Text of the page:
The GSM system permits the integration of different voice and data services and the inter-working with existing networks. Services make a network flexible to users, i.e. they can choose one network over another. GSM has three different categories of services, bearer, tele and supplementary services And these are described in the following sections. Figure 3 shows a reference model for the GSM services.
A mobile station (MS) is connected to the GSM Public Land Mobile Network (PLMN) via the Um interface. This network is connected to the Transit network, e.g. Integrated Services Digital Network (ISDN) or the traditional Public Switched Telephone Network (PSTN) though there might also be an additional network, the Source/destination network, before another Terminal (TE) is connected. Bearer services now comprise all services that enable the transparent transmission of data between the interfaces to the network, i.e., S in the case of the MS, and a similar interface for the other terminal. In the original GSM model, bearer services are connection-orientated and circuit or packet switched and these services only need the lower three layers of the ISO/OSI reference model.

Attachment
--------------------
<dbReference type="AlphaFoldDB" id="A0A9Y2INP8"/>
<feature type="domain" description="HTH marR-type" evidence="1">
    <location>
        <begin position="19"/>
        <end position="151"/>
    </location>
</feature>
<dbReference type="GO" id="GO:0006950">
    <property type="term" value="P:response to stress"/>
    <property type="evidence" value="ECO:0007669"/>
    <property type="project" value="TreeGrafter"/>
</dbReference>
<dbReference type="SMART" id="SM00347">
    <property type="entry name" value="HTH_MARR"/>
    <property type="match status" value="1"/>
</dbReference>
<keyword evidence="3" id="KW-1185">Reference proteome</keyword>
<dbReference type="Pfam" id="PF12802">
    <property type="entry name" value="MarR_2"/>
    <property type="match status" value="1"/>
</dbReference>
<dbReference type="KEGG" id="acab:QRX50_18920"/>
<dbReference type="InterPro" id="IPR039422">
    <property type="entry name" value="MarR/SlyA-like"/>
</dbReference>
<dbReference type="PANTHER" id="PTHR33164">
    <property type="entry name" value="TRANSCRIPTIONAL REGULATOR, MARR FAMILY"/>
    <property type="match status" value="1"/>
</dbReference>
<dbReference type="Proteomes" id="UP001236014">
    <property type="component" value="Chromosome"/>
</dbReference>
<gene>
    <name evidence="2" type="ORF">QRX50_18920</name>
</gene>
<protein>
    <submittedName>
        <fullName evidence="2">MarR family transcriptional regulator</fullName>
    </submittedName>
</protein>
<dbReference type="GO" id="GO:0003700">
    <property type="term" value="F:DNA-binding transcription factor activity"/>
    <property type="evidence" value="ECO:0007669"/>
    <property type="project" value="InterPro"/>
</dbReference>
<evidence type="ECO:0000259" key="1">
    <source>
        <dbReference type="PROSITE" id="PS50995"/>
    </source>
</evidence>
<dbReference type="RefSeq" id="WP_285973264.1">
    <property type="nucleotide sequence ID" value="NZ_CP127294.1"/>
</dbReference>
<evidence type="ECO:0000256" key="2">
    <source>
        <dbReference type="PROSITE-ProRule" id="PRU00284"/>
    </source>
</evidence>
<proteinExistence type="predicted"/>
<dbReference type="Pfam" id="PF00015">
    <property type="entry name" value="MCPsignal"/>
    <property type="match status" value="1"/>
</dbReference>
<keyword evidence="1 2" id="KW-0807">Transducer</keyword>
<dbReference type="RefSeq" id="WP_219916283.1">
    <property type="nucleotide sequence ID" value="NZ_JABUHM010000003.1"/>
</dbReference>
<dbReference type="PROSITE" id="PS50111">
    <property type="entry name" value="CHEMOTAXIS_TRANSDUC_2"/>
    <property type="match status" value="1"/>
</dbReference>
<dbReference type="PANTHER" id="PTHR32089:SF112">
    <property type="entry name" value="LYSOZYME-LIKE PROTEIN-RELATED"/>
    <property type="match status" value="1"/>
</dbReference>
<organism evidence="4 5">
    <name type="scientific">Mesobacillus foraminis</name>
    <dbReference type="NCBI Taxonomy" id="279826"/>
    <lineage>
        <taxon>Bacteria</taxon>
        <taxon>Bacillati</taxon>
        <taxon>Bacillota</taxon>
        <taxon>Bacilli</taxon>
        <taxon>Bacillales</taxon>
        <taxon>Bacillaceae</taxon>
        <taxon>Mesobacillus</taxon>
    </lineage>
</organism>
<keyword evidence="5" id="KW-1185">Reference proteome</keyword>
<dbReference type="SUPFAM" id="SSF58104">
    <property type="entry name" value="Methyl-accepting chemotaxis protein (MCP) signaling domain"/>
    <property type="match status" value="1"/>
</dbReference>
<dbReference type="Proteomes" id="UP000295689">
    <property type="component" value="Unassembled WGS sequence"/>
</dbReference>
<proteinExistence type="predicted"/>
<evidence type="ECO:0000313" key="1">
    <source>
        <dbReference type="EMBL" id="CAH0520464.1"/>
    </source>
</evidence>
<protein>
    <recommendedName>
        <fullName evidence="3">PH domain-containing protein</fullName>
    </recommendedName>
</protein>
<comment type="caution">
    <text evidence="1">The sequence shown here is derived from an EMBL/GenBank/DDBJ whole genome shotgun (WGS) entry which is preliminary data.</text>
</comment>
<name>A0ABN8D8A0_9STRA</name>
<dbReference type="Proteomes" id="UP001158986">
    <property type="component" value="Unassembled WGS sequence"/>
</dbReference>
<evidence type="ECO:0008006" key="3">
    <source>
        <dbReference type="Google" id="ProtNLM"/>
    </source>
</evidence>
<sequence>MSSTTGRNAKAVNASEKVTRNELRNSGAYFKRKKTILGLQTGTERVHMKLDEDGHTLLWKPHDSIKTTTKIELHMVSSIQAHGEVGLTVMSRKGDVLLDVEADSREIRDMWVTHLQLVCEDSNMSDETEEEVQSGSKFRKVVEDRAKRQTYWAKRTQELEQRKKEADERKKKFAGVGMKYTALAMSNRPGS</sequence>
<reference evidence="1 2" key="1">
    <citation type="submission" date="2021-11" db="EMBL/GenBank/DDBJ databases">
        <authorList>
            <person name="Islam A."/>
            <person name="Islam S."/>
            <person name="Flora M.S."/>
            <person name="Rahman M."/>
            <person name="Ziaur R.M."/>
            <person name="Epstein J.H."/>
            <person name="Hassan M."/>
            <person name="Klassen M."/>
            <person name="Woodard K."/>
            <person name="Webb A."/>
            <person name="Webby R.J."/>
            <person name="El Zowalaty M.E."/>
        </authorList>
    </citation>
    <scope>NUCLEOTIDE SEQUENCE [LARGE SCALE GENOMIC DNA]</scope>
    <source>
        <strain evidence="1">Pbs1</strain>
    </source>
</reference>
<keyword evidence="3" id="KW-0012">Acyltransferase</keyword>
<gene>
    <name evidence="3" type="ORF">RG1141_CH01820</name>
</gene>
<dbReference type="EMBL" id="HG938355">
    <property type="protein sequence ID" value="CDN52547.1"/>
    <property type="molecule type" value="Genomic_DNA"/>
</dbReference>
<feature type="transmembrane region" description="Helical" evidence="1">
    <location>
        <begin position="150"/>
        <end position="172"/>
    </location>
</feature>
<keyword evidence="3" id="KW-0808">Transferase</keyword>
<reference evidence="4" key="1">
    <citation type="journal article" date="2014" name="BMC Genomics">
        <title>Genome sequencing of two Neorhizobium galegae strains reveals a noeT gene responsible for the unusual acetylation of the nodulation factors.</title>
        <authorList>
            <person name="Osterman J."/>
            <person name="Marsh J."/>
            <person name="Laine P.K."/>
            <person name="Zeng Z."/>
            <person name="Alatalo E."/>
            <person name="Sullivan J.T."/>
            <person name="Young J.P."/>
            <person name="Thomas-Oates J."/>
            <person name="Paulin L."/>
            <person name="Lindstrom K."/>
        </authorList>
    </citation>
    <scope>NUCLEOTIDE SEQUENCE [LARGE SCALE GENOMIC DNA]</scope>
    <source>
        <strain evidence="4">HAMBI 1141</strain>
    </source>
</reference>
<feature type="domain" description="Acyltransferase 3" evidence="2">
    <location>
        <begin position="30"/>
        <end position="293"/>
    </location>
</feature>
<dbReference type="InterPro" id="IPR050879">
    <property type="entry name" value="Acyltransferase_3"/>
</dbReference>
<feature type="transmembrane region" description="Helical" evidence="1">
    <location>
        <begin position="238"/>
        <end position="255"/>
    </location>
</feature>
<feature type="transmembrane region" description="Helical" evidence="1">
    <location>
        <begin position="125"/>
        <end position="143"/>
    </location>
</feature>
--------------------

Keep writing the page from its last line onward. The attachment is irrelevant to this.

Within the mobile station (MS), the mobile terminal (MT) performs all the network specific tasks (such as TDMA, FDMA, coding, etc) and also offers the interface for data transmission (S) to the terminal (TE), which can then be independent of the network. Depending on the capabilities of the TE, more interfaces may be needed, such as R, according to ISDN reference model (Halsall, 1996). Tele services are application specific and may need all seven layers of the ISO/OSI reference model, these services are specified end-to-end, i.e. from one terminal (TE) to another terminal.